FOOD riots in developing countries will spread unless world leaders take major steps to reduce prices for the poor, the head of the United Nations Food and Agriculture Organisation (FAO) warned yesterday.
World cereal production will rise, but record prices are unlikely to fall, forcing poorer countries' food import bills up 56 per cent and hungry people on to the streets, the FAO's director-general, Jacques Diouf, said.
"The reality is that people are dying already in the riots," he told a news conference. "They are dying because of their reaction to the situation and if we don't take the necessary action there is certainly the possibility that they might die of starvation. Naturally, people won't be sitting dying of starvation, they will react."
More warnings about the impact of food price rises came yesterday from the International Rice Research Institute in the Philippines. It said the price of rice, a staple food for three billion people, will continue to rise despite increasing 70 per cent this year alone.
Soaring food prices have made themselves felt in the pockets of Western consumers and brought a rethink on the wisdom of promoting biofuels, production of which drives up the cost of food crops. However, they have hit much harder in countries were people live on as little as 50p a day.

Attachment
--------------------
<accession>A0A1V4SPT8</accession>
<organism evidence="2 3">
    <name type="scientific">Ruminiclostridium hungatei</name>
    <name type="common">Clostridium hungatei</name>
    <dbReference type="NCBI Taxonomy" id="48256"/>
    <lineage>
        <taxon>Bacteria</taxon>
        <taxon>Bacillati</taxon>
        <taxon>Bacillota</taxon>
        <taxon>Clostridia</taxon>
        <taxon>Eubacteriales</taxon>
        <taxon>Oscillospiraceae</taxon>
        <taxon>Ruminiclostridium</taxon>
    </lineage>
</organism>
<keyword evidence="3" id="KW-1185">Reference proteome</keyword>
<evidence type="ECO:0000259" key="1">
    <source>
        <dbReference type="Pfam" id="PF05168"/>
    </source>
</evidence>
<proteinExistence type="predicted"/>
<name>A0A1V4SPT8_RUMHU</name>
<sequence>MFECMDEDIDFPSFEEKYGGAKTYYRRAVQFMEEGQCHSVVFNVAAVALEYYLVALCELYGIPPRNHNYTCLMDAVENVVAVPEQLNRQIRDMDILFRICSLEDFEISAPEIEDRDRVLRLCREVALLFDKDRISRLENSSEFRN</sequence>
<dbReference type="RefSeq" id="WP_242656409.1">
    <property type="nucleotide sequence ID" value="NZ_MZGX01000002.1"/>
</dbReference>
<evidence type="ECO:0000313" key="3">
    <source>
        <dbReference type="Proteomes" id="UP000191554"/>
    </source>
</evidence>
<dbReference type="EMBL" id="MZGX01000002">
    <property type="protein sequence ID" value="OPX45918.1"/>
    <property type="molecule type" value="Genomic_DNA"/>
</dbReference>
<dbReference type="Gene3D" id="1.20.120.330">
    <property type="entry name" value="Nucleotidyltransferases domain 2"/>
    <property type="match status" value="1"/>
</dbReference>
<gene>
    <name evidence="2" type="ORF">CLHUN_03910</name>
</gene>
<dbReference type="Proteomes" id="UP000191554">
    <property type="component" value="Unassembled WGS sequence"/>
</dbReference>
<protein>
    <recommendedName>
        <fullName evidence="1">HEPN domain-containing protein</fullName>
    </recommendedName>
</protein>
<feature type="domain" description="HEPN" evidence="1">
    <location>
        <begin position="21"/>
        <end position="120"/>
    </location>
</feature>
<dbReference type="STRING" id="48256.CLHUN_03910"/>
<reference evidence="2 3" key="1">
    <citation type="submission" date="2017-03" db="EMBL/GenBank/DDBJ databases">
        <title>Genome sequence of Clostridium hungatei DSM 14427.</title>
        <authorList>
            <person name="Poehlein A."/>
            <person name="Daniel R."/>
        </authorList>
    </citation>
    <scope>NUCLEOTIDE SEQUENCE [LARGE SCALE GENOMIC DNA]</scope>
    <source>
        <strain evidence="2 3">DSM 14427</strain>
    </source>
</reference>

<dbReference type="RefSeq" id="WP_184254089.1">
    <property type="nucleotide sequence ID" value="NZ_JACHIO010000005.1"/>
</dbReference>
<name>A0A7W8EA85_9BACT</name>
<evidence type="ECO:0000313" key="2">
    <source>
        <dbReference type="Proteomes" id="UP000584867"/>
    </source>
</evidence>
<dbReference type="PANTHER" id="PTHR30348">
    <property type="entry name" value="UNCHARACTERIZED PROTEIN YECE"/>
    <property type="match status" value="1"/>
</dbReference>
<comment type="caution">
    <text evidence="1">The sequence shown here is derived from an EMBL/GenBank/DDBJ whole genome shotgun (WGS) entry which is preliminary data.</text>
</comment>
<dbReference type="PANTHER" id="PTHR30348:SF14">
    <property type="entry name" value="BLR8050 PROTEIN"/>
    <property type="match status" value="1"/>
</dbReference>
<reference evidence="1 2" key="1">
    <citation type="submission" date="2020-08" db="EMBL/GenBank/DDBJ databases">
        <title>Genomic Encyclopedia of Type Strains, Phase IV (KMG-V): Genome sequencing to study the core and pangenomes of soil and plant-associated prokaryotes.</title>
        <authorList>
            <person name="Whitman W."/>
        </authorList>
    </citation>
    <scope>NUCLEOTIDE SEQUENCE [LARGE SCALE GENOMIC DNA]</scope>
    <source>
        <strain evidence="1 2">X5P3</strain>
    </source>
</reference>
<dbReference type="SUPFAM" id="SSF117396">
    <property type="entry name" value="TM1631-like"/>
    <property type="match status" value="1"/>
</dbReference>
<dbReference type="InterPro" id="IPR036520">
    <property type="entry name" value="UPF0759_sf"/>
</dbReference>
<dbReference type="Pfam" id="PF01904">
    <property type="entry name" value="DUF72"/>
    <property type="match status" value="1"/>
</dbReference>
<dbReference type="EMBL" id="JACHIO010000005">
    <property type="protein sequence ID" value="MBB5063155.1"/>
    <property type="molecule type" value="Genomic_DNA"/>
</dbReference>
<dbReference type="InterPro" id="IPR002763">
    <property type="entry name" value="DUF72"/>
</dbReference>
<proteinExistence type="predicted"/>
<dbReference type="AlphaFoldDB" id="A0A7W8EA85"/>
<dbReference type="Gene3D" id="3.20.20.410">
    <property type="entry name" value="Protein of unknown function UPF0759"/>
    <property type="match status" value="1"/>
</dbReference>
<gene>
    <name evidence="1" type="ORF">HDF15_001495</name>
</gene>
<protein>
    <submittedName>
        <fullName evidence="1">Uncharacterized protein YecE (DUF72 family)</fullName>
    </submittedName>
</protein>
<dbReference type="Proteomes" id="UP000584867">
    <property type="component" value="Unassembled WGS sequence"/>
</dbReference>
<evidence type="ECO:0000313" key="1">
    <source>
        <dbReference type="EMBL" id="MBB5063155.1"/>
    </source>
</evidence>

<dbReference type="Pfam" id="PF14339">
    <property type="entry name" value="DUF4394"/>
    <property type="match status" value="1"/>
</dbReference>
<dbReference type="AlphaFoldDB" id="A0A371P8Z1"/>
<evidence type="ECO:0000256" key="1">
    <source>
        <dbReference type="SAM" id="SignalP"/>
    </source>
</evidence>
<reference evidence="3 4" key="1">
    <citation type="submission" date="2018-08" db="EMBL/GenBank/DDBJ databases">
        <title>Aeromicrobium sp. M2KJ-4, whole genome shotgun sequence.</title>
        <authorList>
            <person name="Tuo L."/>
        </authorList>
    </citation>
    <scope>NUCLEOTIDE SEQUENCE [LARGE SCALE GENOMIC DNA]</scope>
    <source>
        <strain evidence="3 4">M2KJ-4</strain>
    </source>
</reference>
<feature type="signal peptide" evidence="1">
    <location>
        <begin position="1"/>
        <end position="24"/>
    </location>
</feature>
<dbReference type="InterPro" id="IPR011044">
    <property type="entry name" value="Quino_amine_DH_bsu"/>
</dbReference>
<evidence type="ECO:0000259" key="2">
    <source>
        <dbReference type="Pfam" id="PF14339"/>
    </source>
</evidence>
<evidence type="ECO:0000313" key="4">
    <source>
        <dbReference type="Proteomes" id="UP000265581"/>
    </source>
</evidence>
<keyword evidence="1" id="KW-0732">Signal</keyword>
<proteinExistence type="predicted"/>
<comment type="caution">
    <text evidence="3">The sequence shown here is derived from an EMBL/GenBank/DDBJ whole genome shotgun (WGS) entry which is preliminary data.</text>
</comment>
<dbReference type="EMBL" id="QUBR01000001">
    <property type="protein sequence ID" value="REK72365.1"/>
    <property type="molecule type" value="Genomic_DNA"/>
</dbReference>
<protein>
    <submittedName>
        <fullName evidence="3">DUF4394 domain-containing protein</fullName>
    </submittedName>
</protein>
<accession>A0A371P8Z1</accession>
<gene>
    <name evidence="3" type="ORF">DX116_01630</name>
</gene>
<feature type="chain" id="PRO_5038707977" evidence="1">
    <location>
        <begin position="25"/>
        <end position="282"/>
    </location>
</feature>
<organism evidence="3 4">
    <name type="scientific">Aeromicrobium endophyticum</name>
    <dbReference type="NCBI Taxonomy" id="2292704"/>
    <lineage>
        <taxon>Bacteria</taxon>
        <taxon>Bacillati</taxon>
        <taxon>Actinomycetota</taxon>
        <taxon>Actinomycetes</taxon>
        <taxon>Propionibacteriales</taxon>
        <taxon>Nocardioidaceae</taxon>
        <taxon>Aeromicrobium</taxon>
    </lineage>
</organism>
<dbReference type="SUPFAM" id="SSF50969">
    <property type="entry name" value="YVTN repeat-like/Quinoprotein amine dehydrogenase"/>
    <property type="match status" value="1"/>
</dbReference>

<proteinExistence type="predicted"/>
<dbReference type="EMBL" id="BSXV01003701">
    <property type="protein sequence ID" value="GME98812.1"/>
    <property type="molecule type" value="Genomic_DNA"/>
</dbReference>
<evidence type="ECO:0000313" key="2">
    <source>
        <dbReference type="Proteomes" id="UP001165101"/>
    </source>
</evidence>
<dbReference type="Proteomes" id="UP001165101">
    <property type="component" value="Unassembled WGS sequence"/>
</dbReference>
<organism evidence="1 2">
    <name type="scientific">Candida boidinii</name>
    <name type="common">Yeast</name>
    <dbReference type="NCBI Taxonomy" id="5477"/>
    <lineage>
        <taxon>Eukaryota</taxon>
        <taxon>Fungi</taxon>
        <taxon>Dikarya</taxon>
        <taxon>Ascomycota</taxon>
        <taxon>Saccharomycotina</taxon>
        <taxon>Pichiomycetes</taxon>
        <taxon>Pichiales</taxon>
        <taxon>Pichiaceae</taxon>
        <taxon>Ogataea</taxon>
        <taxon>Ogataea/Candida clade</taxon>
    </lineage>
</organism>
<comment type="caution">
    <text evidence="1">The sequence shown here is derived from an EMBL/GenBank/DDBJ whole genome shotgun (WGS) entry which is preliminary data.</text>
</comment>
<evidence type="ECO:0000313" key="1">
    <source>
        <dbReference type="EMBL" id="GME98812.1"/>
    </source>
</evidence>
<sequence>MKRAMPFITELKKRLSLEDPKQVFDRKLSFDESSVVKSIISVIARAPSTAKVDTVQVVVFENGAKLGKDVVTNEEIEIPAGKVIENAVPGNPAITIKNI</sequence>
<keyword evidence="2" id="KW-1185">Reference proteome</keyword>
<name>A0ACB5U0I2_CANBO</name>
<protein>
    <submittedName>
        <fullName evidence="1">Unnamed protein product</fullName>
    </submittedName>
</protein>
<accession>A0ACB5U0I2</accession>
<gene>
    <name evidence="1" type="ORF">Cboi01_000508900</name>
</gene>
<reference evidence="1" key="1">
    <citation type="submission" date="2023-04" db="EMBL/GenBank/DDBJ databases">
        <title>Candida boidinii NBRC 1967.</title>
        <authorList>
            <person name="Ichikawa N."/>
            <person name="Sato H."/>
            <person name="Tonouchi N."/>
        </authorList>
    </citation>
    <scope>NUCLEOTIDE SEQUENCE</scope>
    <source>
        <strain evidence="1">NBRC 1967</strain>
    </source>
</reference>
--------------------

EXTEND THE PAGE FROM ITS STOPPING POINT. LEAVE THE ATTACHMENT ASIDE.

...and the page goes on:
The FAO noted yesterday that food riots had broken out in several African countries, as well as Indonesia, the Philippines and Haiti. Thailand and Pakistan have seen food scares, with military personnel sent to guard rice crops and transport depots.
Food crises loom in 37 countries, the FAO said in its latest World Food Situation report.
Increased food demand from richer consumers in the growing economies of China and India, the use of biofuels to combat global warming, global food stocks at 25-year lows and market speculation are all blamed for pushing the price of wheat, maize and rice to record highs.
The effect is far more pronounced in developing countries, where 50-60 per cent of income goes on food, compared with 10-20 per cent in the developed world.
Several Asian countries have imposed controls on rice exports. Its price jumped 40 per cent in three days recently, when India and Vietnam banned exports, an FAO official said.
The Prime Minister, Gordon Brown, this week called for a co-ordinated global response to the food crisis. In France, the agriculture minister, Michel Barnier, said food must get "absolute priority" over biofuels in crop production, and urged countries to fulfil pledges to the United Nations' World Food Programme, which is more than 400 million in deficit.
Expanded crop plantings this year should mean a 2.6 per cent increase in cereal output, with wheat up 6.8 per cent on last year, the FAO has forecast. However, with only a small proportion of that reaching the open market, the effect on prices would be negligible, it warned.